- Prices paid to Australian producers unexpectedly fell last quarter for the first time in almost six years, increasing the central bank’s scope to cut interest rates. (Bloomberg)
- Lending at the biggest U.S. banks has fallen more sharply than realized, despite government efforts to pump billions of dollars into the financial sector. According to a Wall Street Journal analysis of Treasury Department data, the biggest recipients of taxpayer aid made or refinanced 23% less in new loans in February, the latest available data, than in October, the month the Treasury kicked off the Troubled Asset Relief Program. (WSJ)
- This year’s most profitable foreign-exchange trade is signaling increased optimism that the first global recession since World War II is easing. (Bloomberg)
- Hungary’s new prime minister said Sunday that the country’s economy would contract by as much as 6 percent this year. (AP)
- The Russian government may cut planned expenditures by as much as 30 percent next year as the world’s biggest energy exporter runs through its cash reserves, Deputy Finance Minister Tatyana Nesterenko said. (Bloomberg)
Key Reports (WSJ):
10:00 a.m. Mar Conference Board Leading Indicators: Expected: -0.1%. Previous: -0.4%.
"But by making a principled case for free markets, international trade, and individual rights, Friedman actually helped create the opposite of global misery. Millions of people continue to be lifted out of poverty worldwide based on these principles. If more politicians had listened to Friedman’s warnings about loose money and ill-conceived interventions in the economy, we might have avoided the latest round of economic misery as well."
Damon Root, Reason Magazine
FX Trading – Aussie Deflation?
The Aussie is getting hammered this morning on news producer prices unexpectedly fell 0.4% last quarter; consensus estimates were a 0.6% gain.
It may be too early to forecast deflation is settling over the Australian economy. Analysts cite the relative decline in Aussie from its perch near US dollar parity back in July of last year, and suspect this may keep import costs inflated. But once again, we continue to believe it all comes back to China.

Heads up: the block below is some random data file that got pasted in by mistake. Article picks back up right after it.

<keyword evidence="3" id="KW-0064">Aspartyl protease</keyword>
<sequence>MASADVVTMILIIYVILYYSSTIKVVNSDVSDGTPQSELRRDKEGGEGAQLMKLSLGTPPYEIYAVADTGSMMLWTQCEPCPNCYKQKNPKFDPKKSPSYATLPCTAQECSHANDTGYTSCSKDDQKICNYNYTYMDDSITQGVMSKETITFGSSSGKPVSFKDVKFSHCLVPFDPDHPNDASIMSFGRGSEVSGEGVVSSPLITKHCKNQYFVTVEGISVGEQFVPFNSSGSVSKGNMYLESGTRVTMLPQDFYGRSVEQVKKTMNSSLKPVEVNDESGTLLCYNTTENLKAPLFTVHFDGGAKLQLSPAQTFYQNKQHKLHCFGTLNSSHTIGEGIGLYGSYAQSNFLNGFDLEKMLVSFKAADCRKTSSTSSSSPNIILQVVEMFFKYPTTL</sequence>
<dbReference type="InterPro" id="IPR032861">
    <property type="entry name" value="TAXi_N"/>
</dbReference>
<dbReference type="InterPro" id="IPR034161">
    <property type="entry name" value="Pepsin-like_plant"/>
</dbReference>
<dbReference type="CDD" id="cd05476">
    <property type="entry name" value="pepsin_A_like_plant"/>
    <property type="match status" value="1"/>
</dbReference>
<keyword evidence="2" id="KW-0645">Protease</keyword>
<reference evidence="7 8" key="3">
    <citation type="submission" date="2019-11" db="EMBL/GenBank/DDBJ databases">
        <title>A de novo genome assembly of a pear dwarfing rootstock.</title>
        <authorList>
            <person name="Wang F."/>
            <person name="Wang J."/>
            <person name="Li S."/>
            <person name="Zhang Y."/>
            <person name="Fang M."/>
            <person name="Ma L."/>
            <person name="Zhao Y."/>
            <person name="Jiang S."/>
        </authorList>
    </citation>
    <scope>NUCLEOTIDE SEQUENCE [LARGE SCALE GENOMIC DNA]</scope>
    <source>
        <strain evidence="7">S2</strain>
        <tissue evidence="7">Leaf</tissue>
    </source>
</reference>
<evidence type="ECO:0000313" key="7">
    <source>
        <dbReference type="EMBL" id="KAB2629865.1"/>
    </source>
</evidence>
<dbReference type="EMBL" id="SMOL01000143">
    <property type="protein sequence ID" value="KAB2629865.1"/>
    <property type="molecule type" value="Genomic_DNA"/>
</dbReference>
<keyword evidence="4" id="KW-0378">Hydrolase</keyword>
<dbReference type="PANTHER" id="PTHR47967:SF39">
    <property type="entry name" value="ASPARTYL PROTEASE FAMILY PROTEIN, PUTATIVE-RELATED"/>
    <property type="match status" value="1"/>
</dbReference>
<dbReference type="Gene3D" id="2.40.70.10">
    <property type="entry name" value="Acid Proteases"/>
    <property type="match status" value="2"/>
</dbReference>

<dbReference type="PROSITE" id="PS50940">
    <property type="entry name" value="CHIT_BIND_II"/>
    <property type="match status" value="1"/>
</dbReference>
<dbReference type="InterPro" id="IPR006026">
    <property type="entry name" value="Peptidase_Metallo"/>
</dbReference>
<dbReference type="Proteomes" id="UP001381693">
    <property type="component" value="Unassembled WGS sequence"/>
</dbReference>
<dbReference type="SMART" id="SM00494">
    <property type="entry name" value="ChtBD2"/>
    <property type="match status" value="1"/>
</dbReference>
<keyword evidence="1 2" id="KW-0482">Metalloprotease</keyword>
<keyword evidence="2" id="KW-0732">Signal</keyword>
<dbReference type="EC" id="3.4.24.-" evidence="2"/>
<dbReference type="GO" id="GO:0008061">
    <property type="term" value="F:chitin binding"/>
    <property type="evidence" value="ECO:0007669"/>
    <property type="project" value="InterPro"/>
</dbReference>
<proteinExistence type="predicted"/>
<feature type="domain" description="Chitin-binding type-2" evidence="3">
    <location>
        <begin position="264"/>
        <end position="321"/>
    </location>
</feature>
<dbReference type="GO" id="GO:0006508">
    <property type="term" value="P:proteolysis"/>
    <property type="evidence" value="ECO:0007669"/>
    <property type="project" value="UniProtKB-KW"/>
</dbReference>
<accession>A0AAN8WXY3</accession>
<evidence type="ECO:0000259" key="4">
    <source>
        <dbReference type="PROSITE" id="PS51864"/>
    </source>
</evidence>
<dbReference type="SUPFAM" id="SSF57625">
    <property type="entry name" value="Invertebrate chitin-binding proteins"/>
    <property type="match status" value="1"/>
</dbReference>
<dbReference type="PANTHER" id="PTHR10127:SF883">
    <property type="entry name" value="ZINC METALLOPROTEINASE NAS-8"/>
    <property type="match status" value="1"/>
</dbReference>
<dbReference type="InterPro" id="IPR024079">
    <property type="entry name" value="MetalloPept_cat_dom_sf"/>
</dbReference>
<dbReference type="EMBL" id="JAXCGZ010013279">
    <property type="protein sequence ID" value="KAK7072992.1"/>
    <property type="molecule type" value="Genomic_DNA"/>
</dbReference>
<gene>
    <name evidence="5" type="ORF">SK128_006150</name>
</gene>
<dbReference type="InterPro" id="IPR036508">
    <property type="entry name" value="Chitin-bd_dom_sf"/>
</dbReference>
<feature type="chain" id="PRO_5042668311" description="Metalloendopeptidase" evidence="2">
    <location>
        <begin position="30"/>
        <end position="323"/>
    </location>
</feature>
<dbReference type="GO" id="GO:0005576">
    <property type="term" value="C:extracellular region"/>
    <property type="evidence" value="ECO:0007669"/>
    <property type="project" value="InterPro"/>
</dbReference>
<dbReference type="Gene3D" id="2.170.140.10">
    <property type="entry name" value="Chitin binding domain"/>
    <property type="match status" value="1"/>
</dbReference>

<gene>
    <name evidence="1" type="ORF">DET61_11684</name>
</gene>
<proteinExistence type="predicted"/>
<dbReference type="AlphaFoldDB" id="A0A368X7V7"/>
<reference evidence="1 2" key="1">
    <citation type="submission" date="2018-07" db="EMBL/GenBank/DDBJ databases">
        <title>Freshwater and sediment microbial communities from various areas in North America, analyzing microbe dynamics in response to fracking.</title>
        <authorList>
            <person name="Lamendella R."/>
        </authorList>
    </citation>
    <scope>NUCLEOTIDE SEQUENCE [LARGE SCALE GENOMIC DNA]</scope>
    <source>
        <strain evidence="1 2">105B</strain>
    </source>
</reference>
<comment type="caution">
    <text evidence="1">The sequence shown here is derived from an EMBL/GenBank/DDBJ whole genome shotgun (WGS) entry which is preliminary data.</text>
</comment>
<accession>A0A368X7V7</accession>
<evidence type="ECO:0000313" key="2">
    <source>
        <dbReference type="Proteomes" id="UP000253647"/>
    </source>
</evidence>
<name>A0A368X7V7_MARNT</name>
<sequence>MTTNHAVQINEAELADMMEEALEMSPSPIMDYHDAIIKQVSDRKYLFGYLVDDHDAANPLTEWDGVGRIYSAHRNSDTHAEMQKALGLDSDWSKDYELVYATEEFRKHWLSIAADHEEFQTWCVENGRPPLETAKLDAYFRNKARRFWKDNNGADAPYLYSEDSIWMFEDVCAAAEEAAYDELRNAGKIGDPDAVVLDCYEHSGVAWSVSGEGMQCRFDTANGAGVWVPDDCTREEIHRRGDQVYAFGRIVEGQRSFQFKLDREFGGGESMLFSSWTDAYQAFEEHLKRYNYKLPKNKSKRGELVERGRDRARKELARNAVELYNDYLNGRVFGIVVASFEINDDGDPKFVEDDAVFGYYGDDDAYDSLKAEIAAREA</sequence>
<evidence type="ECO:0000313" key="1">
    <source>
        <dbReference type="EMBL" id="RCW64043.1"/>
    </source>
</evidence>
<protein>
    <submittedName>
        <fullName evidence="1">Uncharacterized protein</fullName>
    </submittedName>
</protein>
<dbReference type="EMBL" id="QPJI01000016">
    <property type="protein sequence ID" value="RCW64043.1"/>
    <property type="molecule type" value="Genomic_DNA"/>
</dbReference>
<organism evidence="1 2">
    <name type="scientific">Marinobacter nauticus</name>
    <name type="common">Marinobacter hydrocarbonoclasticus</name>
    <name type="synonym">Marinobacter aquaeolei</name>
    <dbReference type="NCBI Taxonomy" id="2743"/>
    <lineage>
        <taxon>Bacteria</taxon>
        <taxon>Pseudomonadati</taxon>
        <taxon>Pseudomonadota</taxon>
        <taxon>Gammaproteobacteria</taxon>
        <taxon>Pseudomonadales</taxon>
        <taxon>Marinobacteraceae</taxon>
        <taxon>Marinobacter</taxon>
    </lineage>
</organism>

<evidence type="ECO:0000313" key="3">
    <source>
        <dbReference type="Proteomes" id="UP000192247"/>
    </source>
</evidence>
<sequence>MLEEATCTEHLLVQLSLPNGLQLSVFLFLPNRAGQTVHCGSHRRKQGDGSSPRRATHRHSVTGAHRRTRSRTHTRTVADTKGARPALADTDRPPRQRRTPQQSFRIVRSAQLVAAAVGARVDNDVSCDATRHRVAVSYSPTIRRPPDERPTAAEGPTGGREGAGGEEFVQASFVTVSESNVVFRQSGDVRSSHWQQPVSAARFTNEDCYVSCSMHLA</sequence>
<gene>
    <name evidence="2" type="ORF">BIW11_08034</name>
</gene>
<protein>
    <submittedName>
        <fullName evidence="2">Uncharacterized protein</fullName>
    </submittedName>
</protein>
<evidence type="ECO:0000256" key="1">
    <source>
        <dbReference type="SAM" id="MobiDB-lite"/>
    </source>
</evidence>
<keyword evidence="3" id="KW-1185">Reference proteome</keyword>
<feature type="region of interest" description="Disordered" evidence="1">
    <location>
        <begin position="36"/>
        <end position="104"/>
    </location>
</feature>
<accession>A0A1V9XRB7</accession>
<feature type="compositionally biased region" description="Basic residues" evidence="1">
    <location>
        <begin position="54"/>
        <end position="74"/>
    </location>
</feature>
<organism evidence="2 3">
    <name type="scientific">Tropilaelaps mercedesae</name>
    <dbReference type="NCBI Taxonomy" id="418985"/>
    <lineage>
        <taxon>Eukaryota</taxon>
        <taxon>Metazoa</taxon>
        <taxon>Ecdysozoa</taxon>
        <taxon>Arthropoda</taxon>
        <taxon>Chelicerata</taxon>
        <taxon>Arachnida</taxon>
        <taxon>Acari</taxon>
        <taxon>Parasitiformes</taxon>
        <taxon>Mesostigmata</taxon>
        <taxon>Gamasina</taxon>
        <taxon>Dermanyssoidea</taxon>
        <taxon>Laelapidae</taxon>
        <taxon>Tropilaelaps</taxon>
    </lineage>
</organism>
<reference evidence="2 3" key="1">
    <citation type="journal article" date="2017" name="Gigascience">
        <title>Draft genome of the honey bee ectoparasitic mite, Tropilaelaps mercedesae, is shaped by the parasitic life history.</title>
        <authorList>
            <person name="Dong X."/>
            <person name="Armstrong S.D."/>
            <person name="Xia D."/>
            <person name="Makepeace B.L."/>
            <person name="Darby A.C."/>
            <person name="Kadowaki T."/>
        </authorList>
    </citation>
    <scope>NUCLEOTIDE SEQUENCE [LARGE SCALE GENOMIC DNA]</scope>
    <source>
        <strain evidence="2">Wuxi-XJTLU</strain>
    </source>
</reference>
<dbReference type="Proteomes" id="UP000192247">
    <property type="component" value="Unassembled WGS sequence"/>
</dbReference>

China demand drives commodities demand for Aussie stuff. And though we are surprised by how well China is holding, given our misgivings about the veracity of economic numbers conjured up by the politburo, we remain wide open to a major disappointment. Australia now being the veritable canary in the coal mind for Chinese demand, we watch with interest. For if China is fine, any decent Aussie move lower might be a gift (key word there is might).
The optimistic story for China we thought was summed up very well by Morgan Stanley recently (a very plausible one indeed):
“[U]nder this ideal recovery scenario, we envisage the Chinese authorities taking a rather unorthodox approach in managing the economic downturn: boosting the real economy through reflating the stock market first. The goldilocks recovery scenario would therefore feature a series of positive catalysts, such: 1) a technical rebound in growth as destocking runs its course and trade finance normalizes somewhat in 1Q09; 2) on the back of a policy-induced, liquidity-driven stock market rally (despite weakening fundamentals), the confidence of consumers and private investors is boosted despite job loss and slower sales/income growth, thus preventing too rapid a slowdown in consumption and private investment in late 1Q and 2Q09; 3) the effect of fiscal stimulus starts to show in a major pick-up in public investment growth in late 2Q or early 3Q09; and 4) the G3 economies bottom and stage a tepid recovery in 4Q09, improving external demand and further boosting confidence.”
“Although we had attached a low probability to this ‘everything-goes-exactly-right’ scenario at the time, it is looking increasingly probable that this scenario is playing out. In particular, it has become evident that the Chinese authorities, who still have a powerful and pervasive influence over the business community (including in particular the banking sector), are determined to leverage the ‘strong balance sheet’ of the economy for a ‘decent-looking income statement’ of the economy in the next couple of years.”
China Index Daily:
So far so good on the Chinese stock market reflation front.